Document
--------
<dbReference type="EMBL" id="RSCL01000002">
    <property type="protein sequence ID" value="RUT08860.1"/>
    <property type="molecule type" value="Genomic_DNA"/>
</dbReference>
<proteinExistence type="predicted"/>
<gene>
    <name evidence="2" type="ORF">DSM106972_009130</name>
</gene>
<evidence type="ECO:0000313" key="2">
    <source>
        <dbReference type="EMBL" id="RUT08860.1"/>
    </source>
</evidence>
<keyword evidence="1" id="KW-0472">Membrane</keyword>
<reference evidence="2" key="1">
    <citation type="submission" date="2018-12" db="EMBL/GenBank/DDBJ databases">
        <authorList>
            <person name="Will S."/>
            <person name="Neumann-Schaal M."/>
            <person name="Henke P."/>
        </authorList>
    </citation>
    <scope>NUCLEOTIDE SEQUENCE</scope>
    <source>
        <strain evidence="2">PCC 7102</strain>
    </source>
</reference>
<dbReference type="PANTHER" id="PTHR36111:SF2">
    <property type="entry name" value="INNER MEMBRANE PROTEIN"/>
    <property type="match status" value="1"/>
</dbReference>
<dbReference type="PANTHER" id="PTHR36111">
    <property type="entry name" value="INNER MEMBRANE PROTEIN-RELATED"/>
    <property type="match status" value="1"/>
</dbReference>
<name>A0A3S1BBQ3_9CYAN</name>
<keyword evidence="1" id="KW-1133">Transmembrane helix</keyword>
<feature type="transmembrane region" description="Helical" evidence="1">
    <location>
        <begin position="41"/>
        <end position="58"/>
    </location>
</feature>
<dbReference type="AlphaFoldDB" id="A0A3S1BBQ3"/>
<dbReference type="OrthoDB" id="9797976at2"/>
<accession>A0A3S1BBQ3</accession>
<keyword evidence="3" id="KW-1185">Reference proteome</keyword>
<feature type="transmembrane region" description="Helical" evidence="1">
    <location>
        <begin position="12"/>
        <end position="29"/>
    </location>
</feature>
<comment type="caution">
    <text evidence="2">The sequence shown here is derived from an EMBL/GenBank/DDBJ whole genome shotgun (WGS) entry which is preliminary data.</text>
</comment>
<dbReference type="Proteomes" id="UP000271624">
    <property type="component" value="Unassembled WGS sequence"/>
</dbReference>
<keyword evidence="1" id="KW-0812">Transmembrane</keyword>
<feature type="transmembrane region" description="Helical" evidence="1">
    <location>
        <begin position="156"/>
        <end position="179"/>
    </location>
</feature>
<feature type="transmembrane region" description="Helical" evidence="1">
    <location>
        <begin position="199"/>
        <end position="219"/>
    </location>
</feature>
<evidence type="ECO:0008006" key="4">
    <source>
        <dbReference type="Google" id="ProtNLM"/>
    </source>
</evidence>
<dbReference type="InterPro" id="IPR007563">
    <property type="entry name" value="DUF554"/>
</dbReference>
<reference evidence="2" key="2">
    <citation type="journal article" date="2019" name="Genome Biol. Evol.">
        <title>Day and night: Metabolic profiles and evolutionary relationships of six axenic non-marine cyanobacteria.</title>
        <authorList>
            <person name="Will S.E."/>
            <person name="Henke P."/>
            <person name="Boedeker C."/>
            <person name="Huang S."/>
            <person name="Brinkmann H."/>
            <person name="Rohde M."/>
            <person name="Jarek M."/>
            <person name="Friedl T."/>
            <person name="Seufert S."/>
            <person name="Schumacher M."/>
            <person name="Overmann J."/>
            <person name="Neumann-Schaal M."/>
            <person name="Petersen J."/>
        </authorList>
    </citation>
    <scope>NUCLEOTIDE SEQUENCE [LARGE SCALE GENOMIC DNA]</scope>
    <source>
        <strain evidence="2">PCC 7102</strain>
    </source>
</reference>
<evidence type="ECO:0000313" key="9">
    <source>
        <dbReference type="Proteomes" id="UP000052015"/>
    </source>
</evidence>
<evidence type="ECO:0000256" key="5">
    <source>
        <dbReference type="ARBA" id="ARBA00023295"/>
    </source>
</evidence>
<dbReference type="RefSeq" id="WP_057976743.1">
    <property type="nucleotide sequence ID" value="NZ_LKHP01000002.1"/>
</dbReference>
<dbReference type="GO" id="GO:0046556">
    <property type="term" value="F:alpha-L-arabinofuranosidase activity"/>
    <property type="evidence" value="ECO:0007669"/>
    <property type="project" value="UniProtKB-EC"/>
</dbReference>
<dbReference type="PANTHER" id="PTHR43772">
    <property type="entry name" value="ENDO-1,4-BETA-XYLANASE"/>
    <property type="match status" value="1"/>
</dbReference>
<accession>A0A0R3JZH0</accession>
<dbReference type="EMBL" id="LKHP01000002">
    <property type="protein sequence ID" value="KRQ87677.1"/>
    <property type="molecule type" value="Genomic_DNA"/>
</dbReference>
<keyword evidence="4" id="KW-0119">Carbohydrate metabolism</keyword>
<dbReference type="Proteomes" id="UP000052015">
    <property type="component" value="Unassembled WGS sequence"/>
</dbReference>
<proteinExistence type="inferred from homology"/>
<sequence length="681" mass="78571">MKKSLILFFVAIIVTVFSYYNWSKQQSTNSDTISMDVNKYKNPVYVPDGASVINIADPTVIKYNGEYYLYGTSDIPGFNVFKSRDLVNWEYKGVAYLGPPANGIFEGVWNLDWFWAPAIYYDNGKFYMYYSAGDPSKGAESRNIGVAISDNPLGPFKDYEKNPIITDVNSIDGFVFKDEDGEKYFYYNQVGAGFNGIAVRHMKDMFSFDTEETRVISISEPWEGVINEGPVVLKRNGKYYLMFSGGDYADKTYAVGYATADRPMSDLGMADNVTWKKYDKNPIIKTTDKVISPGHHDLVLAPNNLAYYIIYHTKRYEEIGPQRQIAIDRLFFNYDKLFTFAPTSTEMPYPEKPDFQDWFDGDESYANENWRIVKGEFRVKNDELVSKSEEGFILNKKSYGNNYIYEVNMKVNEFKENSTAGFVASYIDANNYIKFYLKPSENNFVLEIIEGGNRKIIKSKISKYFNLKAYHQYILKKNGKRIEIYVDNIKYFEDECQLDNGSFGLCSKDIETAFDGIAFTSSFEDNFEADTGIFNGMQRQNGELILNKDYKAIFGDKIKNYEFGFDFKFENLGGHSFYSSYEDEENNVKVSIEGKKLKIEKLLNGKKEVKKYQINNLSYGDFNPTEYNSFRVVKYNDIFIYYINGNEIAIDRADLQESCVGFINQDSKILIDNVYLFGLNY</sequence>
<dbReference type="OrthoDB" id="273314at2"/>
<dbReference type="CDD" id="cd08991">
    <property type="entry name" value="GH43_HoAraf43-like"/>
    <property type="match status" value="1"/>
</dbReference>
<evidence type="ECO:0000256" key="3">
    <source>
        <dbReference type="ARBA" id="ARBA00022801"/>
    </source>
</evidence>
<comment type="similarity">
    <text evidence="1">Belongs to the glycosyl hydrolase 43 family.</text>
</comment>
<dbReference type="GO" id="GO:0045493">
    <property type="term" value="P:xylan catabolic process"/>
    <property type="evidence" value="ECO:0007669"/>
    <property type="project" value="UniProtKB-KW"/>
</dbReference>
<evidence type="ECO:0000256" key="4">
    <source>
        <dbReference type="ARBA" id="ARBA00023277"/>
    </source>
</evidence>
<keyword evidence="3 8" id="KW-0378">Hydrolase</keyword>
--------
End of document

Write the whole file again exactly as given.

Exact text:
<dbReference type="EMBL" id="RSCL01000002">
    <property type="protein sequence ID" value="RUT08860.1"/>
    <property type="molecule type" value="Genomic_DNA"/>
</dbReference>
<proteinExistence type="predicted"/>
<gene>
    <name evidence="2" type="ORF">DSM106972_009130</name>
</gene>
<evidence type="ECO:0000313" key="2">
    <source>
        <dbReference type="EMBL" id="RUT08860.1"/>
    </source>
</evidence>
<keyword evidence="1" id="KW-0472">Membrane</keyword>
<reference evidence="2" key="1">
    <citation type="submission" date="2018-12" db="EMBL/GenBank/DDBJ databases">
        <authorList>
            <person name="Will S."/>
            <person name="Neumann-Schaal M."/>
            <person name="Henke P."/>
        </authorList>
    </citation>
    <scope>NUCLEOTIDE SEQUENCE</scope>
    <source>
        <strain evidence="2">PCC 7102</strain>
    </source>
</reference>
<dbReference type="PANTHER" id="PTHR36111:SF2">
    <property type="entry name" value="INNER MEMBRANE PROTEIN"/>
    <property type="match status" value="1"/>
</dbReference>
<dbReference type="PANTHER" id="PTHR36111">
    <property type="entry name" value="INNER MEMBRANE PROTEIN-RELATED"/>
    <property type="match status" value="1"/>
</dbReference>
<name>A0A3S1BBQ3_9CYAN</name>
<keyword evidence="1" id="KW-1133">Transmembrane helix</keyword>
<feature type="transmembrane region" description="Helical" evidence="1">
    <location>
        <begin position="41"/>
        <end position="58"/>
    </location>
</feature>
<dbReference type="AlphaFoldDB" id="A0A3S1BBQ3"/>
<dbReference type="OrthoDB" id="9797976at2"/>
<accession>A0A3S1BBQ3</accession>
<keyword evidence="3" id="KW-1185">Reference proteome</keyword>
<feature type="transmembrane region" description="Helical" evidence="1">
    <location>
        <begin position="12"/>
        <end position="29"/>
    </location>
</feature>
<comment type="caution">
    <text evidence="2">The sequence shown here is derived from an EMBL/GenBank/DDBJ whole genome shotgun (WGS) entry which is preliminary data.</text>
</comment>
<dbReference type="Proteomes" id="UP000271624">
    <property type="component" value="Unassembled WGS sequence"/>
</dbReference>
<keyword evidence="1" id="KW-0812">Transmembrane</keyword>
<feature type="transmembrane region" description="Helical" evidence="1">
    <location>
        <begin position="156"/>
        <end position="179"/>
    </location>
</feature>
<feature type="transmembrane region" description="Helical" evidence="1">
    <location>
        <begin position="199"/>
        <end position="219"/>
    </location>
</feature>
<evidence type="ECO:0008006" key="4">
    <source>
        <dbReference type="Google" id="ProtNLM"/>
    </source>
</evidence>
<dbReference type="InterPro" id="IPR007563">
    <property type="entry name" value="DUF554"/>
</dbReference>
<reference evidence="2" key="2">
    <citation type="journal article" date="2019" name="Genome Biol. Evol.">
        <title>Day and night: Metabolic profiles and evolutionary relationships of six axenic non-marine cyanobacteria.</title>
        <authorList>
            <person name="Will S.E."/>
            <person name="Henke P."/>
            <person name="Boedeker C."/>
            <person name="Huang S."/>
            <person name="Brinkmann H."/>
            <person name="Rohde M."/>
            <person name="Jarek M."/>
            <person name="Friedl T."/>
            <person name="Seufert S."/>
            <person name="Schumacher M."/>
            <person name="Overmann J."/>
            <person name="Neumann-Schaal M."/>
            <person name="Petersen J."/>
        </authorList>
    </citation>
    <scope>NUCLEOTIDE SEQUENCE [LARGE SCALE GENOMIC DNA]</scope>
    <source>
        <strain evidence="2">PCC 7102</strain>
    </source>
</reference>
<evidence type="ECO:0000313" key="9">
    <source>
        <dbReference type="Proteomes" id="UP000052015"/>
    </source>
</evidence>
<evidence type="ECO:0000256" key="5">
    <source>
        <dbReference type="ARBA" id="ARBA00023295"/>
    </source>
</evidence>
<dbReference type="RefSeq" id="WP_057976743.1">
    <property type="nucleotide sequence ID" value="NZ_LKHP01000002.1"/>
</dbReference>
<dbReference type="GO" id="GO:0046556">
    <property type="term" value="F:alpha-L-arabinofuranosidase activity"/>
    <property type="evidence" value="ECO:0007669"/>
    <property type="project" value="UniProtKB-EC"/>
</dbReference>
<dbReference type="PANTHER" id="PTHR43772">
    <property type="entry name" value="ENDO-1,4-BETA-XYLANASE"/>
    <property type="match status" value="1"/>
</dbReference>
<accession>A0A0R3JZH0</accession>
<dbReference type="EMBL" id="LKHP01000002">
    <property type="protein sequence ID" value="KRQ87677.1"/>
    <property type="molecule type" value="Genomic_DNA"/>
</dbReference>
<keyword evidence="4" id="KW-0119">Carbohydrate metabolism</keyword>
<dbReference type="Proteomes" id="UP000052015">
    <property type="component" value="Unassembled WGS sequence"/>
</dbReference>
<proteinExistence type="inferred from homology"/>
<sequence length="681" mass="78571">MKKSLILFFVAIIVTVFSYYNWSKQQSTNSDTISMDVNKYKNPVYVPDGASVINIADPTVIKYNGEYYLYGTSDIPGFNVFKSRDLVNWEYKGVAYLGPPANGIFEGVWNLDWFWAPAIYYDNGKFYMYYSAGDPSKGAESRNIGVAISDNPLGPFKDYEKNPIITDVNSIDGFVFKDEDGEKYFYYNQVGAGFNGIAVRHMKDMFSFDTEETRVISISEPWEGVINEGPVVLKRNGKYYLMFSGGDYADKTYAVGYATADRPMSDLGMADNVTWKKYDKNPIIKTTDKVISPGHHDLVLAPNNLAYYIIYHTKRYEEIGPQRQIAIDRLFFNYDKLFTFAPTSTEMPYPEKPDFQDWFDGDESYANENWRIVKGEFRVKNDELVSKSEEGFILNKKSYGNNYIYEVNMKVNEFKENSTAGFVASYIDANNYIKFYLKPSENNFVLEIIEGGNRKIIKSKISKYFNLKAYHQYILKKNGKRIEIYVDNIKYFEDECQLDNGSFGLCSKDIETAFDGIAFTSSFEDNFEADTGIFNGMQRQNGELILNKDYKAIFGDKIKNYEFGFDFKFENLGGHSFYSSYEDEENNVKVSIEGKKLKIEKLLNGKKEVKKYQINNLSYGDFNPTEYNSFRVVKYNDIFIYYINGNEIAIDRADLQESCVGFINQDSKILIDNVYLFGLNY</sequence>
<dbReference type="OrthoDB" id="273314at2"/>
<dbReference type="CDD" id="cd08991">
    <property type="entry name" value="GH43_HoAraf43-like"/>
    <property type="match status" value="1"/>
</dbReference>
<evidence type="ECO:0000256" key="3">
    <source>
        <dbReference type="ARBA" id="ARBA00022801"/>
    </source>
</evidence>
<comment type="similarity">
    <text evidence="1">Belongs to the glycosyl hydrolase 43 family.</text>
</comment>
<dbReference type="GO" id="GO:0045493">
    <property type="term" value="P:xylan catabolic process"/>
    <property type="evidence" value="ECO:0007669"/>
    <property type="project" value="UniProtKB-KW"/>
</dbReference>
<evidence type="ECO:0000256" key="4">
    <source>
        <dbReference type="ARBA" id="ARBA00023277"/>
    </source>
</evidence>
<keyword evidence="3 8" id="KW-0378">Hydrolase</keyword>